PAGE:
Enemy to nations deserves our just retaliations

I thought it was just an accident. After all, this wasn’t the first time a plane had crashed into a building. Such an incident occurred during World War II, when a B-25 bomber flew into the Empire State Building.

Sadly, accidents such as this seem to happen all too often, which explains the blinking lights, like terrestrial buoys, placed on the tops of the tallest buildings. So as I sat there preparing for school and watching the television, I was left shaking my head, wondering how such a giant building could not be avoided by a supposedly trained pilot.

Then the second plane collided with the second tower. Now the situation was totally different, we were involved in something big, something terrible. I will never forget Charles Gibson emotionally announcing on Good Morning America the United States had just fallen under attack. From that moment on, every television I saw was covered with the images of a burning America.

The four plane crashes and over six thousand dead or missing in the tragedy September 11 prove two things: First, despite their incredibly high mortality rate, the suicide bomber never seems to go extinct. Secondly, the United States will never be without its enemies in this world.

True, since the fall of communism we have lacked a legitimately competitive opponent, like a rival sibling or the Iowa Hawkeyes. Instead, the enemies of this nation are now the conniving, slippery maggots that fester and burrow in the shadows of the world, occasionally surfacing to sacrifice themselves in a suicidal attack that hopefully leaves the death toll in their own misguided numerical favor. They are enemies with a whole new set of beliefs, goals and morals. Suddenly after 50 years of cold war, the rules have changed.

But after Tuesday’s attacks, our list of enemies has dwindled significantly. The world as a whole fears such attacks, and they should. An enemy who acts without laws or scruples, or even a constructive purpose, is a dangerous one indeed. Suddenly, the nations of the world have rallied to one cause, a halt to terrorism. Sure, some were expected – the English, Israelis, and Canadians – each longtime American supporters.

It is the sheer monstrosity of the recent attacks that has unified so much of the world. Even the nations with whom we have never seen eye to eye have made their assistance available. Cuba has offered full use of their air space and landing areas, and Iran has closed its border with Afghanistan, proving, for the moment, terrorists are at the bottom of the totem poll in the opinion of just about everyone.

The nations of the world have united not because of a love for the United States, but because they see terrorism for what it is: the schoolyard bully of modern society, one that resorts to any means of physical violence possible in order to intimidate others. It is this disturbed mentality that makes resistance so crucial.

Anyone with a third-grade education knows you must stand up to a bully even though few ever will – whether that means handing over your lunch money or changing your nation’s policies. Such submission is never a one-time thing. If a bully can get the desired results the first time, there will be a second and third. The same logic applies to terrorists.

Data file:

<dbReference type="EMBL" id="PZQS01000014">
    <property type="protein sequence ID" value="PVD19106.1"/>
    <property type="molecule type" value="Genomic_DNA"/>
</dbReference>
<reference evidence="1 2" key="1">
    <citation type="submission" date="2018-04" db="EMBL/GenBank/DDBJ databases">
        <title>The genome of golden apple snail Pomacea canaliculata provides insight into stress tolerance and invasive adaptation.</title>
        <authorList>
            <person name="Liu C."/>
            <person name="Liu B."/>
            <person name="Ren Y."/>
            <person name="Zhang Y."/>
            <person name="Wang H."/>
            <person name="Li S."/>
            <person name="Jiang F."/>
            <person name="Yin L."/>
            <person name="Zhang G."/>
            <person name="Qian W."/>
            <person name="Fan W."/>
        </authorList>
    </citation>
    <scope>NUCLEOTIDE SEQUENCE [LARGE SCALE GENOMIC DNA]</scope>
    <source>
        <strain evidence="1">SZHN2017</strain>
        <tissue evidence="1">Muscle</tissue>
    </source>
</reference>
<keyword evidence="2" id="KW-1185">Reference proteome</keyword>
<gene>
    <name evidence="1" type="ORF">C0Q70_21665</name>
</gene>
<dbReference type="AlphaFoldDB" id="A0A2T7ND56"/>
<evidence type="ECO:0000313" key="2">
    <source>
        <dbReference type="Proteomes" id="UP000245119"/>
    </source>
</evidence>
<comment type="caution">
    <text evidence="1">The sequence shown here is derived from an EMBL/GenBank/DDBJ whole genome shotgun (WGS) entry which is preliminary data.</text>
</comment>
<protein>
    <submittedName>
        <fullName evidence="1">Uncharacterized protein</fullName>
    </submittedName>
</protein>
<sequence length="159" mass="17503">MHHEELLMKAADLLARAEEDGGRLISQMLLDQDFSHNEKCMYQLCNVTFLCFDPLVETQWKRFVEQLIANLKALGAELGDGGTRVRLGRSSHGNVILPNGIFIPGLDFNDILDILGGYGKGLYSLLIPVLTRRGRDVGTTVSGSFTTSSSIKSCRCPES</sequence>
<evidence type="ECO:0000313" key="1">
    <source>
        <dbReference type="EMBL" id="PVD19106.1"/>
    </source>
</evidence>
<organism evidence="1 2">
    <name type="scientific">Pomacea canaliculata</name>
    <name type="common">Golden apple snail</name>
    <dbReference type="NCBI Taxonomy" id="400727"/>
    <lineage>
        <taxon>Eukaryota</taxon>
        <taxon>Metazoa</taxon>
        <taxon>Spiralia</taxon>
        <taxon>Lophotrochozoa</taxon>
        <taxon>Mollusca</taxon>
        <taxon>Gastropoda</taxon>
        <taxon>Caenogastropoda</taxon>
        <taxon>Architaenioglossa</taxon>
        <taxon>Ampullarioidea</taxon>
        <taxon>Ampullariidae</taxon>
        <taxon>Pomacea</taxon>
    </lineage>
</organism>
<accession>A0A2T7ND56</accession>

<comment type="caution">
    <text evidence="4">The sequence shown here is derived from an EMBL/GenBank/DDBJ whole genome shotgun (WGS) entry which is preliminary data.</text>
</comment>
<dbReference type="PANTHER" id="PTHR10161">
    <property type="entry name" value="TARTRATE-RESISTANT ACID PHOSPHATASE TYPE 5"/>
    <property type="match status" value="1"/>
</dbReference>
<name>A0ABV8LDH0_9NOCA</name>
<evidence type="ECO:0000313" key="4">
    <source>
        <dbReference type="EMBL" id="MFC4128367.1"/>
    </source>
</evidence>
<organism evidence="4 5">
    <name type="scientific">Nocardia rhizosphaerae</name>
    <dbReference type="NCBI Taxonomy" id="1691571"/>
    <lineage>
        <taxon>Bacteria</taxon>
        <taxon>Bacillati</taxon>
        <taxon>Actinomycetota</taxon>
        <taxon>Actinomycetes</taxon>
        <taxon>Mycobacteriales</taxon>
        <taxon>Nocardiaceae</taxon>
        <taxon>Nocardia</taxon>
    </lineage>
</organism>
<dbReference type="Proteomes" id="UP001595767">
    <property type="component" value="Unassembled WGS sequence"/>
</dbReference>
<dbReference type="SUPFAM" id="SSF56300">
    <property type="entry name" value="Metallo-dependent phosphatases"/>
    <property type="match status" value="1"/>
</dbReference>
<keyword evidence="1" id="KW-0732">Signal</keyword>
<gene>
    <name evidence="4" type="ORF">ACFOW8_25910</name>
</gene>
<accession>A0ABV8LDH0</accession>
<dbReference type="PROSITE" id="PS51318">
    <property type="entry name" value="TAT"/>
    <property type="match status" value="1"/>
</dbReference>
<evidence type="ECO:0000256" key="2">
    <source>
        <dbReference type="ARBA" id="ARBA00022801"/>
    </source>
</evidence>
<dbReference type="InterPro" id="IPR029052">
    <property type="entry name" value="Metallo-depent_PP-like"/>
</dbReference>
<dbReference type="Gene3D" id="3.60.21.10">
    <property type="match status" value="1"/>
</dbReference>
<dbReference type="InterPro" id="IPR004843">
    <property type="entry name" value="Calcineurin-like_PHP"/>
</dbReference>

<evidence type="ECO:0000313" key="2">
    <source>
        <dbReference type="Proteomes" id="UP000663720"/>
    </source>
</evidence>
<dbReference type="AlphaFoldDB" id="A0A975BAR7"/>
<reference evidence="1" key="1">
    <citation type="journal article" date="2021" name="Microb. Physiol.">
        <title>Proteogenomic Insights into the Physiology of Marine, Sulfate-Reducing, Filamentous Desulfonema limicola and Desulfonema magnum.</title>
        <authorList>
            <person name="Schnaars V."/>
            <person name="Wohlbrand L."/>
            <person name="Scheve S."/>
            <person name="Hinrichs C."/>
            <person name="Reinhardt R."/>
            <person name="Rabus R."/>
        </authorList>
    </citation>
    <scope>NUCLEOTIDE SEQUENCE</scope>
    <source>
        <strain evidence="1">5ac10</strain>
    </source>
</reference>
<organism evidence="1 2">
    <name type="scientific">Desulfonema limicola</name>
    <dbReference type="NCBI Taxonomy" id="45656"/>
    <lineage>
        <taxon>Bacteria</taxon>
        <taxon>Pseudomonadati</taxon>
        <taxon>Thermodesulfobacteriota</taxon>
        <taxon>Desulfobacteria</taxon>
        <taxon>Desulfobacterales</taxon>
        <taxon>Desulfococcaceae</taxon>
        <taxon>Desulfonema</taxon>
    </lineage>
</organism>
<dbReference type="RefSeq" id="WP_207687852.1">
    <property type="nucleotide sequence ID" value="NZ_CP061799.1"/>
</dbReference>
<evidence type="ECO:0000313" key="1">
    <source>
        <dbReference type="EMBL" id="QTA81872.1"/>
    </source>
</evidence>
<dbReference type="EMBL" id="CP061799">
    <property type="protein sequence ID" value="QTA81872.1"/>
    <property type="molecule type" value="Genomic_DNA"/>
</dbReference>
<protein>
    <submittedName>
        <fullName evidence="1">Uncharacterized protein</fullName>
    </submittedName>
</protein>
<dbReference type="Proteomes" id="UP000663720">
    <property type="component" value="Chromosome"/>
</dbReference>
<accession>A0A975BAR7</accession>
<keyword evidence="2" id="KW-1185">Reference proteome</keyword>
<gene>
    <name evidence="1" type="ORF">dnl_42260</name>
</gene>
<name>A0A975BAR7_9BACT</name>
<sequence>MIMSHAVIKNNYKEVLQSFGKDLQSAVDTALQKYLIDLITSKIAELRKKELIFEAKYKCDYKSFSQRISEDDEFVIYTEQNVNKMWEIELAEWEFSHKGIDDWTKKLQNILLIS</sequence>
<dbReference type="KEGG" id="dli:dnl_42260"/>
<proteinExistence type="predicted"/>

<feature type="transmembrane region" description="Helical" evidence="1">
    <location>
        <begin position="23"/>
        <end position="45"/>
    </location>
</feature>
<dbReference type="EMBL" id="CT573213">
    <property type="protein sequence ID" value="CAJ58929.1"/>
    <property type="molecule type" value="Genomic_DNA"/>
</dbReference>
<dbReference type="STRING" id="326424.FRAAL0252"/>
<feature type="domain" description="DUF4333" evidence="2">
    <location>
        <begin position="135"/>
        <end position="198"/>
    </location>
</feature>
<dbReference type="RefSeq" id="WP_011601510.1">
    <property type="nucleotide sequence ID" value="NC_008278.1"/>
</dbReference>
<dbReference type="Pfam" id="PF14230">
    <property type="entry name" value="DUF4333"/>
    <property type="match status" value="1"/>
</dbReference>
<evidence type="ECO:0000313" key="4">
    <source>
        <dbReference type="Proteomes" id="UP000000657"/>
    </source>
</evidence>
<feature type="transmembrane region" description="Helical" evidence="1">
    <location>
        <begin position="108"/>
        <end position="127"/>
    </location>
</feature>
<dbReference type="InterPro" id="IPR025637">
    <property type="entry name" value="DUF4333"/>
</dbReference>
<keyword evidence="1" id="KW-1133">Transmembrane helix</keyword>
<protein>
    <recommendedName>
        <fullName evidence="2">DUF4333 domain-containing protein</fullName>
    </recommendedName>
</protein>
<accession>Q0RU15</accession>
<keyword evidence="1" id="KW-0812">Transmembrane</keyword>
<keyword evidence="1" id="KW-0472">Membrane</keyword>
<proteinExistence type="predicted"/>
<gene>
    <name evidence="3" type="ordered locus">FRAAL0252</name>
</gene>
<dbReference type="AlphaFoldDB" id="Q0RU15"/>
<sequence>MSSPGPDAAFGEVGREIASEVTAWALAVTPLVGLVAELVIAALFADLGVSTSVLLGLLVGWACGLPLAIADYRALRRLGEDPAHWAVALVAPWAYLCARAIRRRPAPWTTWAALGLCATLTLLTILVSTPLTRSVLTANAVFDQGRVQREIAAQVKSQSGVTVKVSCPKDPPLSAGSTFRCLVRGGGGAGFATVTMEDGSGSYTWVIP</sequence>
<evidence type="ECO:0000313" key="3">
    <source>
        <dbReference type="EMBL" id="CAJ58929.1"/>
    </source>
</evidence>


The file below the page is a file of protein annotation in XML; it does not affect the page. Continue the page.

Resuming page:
Such united support doesn’t mean we will parade around the world amid a jubilant rainbow of diverse flags. Pledging support is one thing and most nations are rather leery of sending their own men to war. But it does mean we might be able to probe to the four corners of the globe with a fine-tooth comb until we find what and who we are looking for. When in history has there been such a unity of purpose?

As expected, the number one suspect in this attack is Saudi native Osama bin Laden, known to be hiding in Afghanistan. Though he says he had nothing to do with the attack, a megalomaniacal child such as he cannot be ruled out. After all, he took responsibility for the bombing of the trade towers the first time, and even sadistic terrorists hate to leave a job undone.

Bin Laden’s plea is similar to so many other would-be terrorists around the globe; they all say they had no part in it – surprising, as they are normally waiting in line to take credit for other’s suffering. But there’s a reason for their plea of not guilty. They know full well this is no longer some silly police action. Who would want to label themselves a prime target of the largest American military action in more than a decade?

The capture or eradication of Osama bin Laden would go a long way into subduing terrorist activity. Some in the media have said the removal of bin Laden would not stop terrorism and might only breed it. That is true to an extent: Lop off the head of the monster and he’ll still be around for the sequel. But taking control of Osama bin Laden is critical to retarding the terrorist network.

It is foolish to believe an individual with his hatred, wealth, connections and manipulative ability is easily replaced. Was Adolf Hitler ever replaced? Joseph Stalin? Thankfully, no. On the other end of the spectrum, has a new Martin Luther King Jr. ever emerged, or a Mother Teresa? We as a society know it is difficult to replace the great good that has inhabited our earth – hopefully, it is just as difficult to replace great evil.

It remains to be seen what extent this terrorist makeup exists in and around Afghanistan. For now, opinion is strong and the nation must run with this and do what must be done. We must ensure such tragedies never, ever happen again. We are not the great Satan ascended from the depths of hell that Osama bin Laden believes we are, but we are more than capable of sending him there.

 

Chris Schafer’s column appears alternate Tuesdays. He welcomes comments at [email protected] Send letters to the editor to [email protected]